By Sunny Oh
U.S. Treasury yields inched higher Wednesday as investors absorbed the last bond auction of the week, amid questions of whether the market had enough appetite to take down the expected surge in borrowing by the U.S. government.
Traders will see a holiday-shortened week as the bond market closes early on Thursday and shutters altogether on Friday in observance of the Good Friday holiday.
What are Treasurys doing?
The 10-year Treasury note yield /zigman2/quotes/211347051/realtime BX:TMUBMUSD10Y -5.15% rose 2.7 basis points to 0.762%, while the two-year note rate /zigman2/quotes/211347045/realtime BX:TMUBMUSD02Y +2.62% was down 2.6 basis points to 0.254%. The 30-year bond yield /zigman2/quotes/211347052/realtime BX:TMUBMUSD30Y -2.75% climbed 3.2 basis points to 1.362%.
What’s driving Treasurys?
Traders took down an auction for $17 billion of 30-year bonds without much trouble, suggesting long-dated bonds had cheapened enough to attract bargain-minded buyers. The more successful showing reverses the tepid demand shown in debt auctions held earlier this week, which lifted yields for government paper as investors and broker-dealers struggled to take down the increased supply of bonds.
The Treasury Department has incrementally raised the size of its longer-term debt auctions from last month as it looks to finance its burgeoning deficits, which are set to balloon even further due to fiscal stimulus measures passed in Congress this year.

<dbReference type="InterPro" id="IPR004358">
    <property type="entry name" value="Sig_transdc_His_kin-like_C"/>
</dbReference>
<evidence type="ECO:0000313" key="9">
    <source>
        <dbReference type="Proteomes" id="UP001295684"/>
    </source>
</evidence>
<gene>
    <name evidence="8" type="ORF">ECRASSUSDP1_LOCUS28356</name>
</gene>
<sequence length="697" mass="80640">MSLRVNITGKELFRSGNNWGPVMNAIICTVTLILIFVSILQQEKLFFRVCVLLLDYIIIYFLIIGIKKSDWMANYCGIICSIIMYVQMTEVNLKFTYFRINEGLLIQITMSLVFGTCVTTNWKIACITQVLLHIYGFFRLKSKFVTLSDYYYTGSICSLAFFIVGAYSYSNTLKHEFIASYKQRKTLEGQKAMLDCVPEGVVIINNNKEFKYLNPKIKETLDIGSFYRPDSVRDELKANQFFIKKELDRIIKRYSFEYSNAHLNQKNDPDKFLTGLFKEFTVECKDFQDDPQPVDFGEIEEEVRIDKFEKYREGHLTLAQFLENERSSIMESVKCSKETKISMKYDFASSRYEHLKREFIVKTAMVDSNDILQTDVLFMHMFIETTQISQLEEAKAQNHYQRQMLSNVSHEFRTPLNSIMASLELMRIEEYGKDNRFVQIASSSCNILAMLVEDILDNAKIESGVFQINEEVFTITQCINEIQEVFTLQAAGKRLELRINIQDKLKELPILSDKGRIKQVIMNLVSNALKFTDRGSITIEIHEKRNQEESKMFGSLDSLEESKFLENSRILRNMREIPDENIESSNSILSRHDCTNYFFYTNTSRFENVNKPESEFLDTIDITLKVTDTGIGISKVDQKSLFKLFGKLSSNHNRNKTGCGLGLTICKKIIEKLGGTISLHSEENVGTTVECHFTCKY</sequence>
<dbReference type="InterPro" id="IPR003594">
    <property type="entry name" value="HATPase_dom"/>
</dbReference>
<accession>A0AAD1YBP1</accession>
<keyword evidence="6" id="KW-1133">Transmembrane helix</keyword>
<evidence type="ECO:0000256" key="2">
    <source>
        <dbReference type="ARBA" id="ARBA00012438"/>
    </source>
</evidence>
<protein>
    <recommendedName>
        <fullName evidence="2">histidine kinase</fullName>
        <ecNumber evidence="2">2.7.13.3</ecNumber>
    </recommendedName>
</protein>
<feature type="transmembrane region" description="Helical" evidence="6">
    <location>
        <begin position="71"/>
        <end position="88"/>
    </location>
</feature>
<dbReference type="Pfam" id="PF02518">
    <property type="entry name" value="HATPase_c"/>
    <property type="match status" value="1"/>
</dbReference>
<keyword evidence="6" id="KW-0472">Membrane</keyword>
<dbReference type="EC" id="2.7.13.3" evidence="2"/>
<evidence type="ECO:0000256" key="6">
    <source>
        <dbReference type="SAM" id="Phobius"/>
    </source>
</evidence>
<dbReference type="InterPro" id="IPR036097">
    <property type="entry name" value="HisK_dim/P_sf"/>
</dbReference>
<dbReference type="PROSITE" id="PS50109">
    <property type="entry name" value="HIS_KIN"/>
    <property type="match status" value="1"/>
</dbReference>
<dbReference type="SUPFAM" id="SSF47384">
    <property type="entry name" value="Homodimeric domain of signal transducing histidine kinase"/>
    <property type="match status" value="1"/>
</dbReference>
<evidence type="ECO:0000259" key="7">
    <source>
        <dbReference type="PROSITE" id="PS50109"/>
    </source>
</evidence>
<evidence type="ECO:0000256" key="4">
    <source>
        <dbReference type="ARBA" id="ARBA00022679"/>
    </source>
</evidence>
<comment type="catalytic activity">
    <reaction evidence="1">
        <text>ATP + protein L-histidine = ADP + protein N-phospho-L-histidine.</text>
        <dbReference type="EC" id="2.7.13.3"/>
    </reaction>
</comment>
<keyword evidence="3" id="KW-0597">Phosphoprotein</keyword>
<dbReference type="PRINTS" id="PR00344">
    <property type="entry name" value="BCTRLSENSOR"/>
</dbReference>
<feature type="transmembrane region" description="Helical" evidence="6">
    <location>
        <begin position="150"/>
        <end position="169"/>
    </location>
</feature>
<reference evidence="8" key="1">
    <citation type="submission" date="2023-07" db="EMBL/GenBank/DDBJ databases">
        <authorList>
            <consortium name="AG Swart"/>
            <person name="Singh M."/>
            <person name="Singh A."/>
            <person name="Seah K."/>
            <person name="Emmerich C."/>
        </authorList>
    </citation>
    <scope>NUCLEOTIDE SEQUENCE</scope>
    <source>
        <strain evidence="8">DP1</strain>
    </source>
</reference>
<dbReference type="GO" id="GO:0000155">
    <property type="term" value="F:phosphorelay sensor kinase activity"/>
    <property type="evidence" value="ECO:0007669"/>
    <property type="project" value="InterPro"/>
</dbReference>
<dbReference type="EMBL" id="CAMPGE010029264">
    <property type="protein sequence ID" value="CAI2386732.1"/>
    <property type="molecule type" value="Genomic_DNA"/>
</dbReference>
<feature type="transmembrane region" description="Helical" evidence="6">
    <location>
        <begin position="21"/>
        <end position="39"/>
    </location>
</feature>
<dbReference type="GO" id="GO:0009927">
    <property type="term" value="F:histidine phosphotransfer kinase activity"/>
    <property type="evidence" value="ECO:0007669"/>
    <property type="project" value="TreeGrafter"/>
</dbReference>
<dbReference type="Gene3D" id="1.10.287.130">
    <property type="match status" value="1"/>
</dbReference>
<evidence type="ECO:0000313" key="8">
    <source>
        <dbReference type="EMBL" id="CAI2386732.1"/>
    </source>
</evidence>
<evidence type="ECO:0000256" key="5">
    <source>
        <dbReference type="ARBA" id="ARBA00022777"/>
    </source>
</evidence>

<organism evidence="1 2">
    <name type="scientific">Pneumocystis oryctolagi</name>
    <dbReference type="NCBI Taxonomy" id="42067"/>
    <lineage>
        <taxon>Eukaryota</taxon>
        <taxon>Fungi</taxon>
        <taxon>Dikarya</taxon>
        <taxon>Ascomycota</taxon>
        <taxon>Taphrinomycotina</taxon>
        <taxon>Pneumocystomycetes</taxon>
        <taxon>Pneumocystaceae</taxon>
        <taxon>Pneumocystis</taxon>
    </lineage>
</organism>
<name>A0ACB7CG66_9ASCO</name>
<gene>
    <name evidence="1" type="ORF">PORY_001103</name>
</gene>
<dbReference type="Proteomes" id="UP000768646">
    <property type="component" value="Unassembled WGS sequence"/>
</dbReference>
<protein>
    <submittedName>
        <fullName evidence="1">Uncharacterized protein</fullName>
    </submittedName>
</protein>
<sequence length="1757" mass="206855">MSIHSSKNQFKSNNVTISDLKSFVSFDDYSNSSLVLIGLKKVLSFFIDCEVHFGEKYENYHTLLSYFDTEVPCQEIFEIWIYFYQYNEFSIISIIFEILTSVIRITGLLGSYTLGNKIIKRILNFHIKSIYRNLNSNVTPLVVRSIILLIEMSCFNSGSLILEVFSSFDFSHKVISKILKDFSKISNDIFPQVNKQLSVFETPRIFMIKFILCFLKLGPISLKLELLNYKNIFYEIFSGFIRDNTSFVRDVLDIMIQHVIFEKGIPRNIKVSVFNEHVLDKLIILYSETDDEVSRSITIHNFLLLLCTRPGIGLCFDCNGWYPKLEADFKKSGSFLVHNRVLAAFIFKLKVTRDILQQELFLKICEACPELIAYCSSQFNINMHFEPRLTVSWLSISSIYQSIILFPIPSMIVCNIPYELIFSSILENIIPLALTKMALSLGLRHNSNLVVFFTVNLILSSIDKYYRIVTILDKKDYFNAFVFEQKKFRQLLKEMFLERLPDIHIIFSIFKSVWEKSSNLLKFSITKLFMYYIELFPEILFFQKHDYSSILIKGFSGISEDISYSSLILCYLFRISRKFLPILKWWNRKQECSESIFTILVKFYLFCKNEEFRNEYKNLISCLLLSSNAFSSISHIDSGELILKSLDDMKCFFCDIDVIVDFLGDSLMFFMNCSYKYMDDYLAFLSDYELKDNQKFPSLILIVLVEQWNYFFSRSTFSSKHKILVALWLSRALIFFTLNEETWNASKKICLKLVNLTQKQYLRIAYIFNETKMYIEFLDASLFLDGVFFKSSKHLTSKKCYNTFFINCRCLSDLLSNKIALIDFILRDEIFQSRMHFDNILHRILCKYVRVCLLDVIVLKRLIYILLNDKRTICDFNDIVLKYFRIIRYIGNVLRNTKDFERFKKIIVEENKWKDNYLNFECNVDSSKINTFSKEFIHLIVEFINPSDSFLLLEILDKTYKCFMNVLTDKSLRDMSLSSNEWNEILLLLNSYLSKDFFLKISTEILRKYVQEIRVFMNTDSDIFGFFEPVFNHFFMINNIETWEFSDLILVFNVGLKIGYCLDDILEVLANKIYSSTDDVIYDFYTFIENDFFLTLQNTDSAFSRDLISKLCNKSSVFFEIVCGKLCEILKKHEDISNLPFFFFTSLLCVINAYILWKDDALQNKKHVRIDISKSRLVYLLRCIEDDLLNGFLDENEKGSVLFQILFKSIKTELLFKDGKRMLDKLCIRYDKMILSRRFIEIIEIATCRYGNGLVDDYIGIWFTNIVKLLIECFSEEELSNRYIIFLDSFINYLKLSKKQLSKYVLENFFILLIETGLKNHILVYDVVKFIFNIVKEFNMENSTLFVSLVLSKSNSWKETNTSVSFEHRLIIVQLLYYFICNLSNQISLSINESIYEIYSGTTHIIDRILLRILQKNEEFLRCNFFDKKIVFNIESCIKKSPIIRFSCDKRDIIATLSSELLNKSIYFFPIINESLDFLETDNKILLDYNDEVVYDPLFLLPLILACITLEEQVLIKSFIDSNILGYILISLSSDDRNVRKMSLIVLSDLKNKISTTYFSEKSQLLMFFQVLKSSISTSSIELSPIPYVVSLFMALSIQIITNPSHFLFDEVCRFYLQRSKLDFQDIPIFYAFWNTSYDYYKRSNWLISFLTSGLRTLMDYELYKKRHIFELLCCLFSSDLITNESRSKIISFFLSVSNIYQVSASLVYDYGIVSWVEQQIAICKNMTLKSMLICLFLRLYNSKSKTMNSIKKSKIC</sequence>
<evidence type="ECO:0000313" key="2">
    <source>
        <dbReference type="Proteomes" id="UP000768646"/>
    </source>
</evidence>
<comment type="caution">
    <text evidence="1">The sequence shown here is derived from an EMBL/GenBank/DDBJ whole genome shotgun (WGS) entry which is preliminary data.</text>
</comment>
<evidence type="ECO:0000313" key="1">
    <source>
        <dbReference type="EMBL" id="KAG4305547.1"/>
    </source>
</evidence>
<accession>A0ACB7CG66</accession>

Treasury Secretary Steven Mnuchin said on CNBC that the government has no plan to issue 50-year bonds. Primary dealers, the select 24 market participants that buy bonds directly from the Fed, have favored the central bank selling bonds with a maturity of 20 years instead.
Investors also continue to monitor the spread of the COVID-19 pandemic in the U.S., which has reported close to 420,000 cases and more than 14,000 deaths, based on data aggregated by Johns Hopkins.
The Federal Reserve released the minutes from its mid-March meeting, showing that senior Fed officials were divided on how a U.S. recovery from the pandemic might take shape. The minutes also showed the worst-case scenario projected by staff economists was for the recovery to be delayed until next year.
In economic data, weekly mortgage applications dropped 17.9% as consumers and households were losing confidence in the economy’s vigor.
What did market participants say?
“The pretty good demand today should be taken as an opportunity next month for the Treasury to sell more 30 year bonds,” said Peter Boockvar, chief investment officer at Bleakley Advisory Group.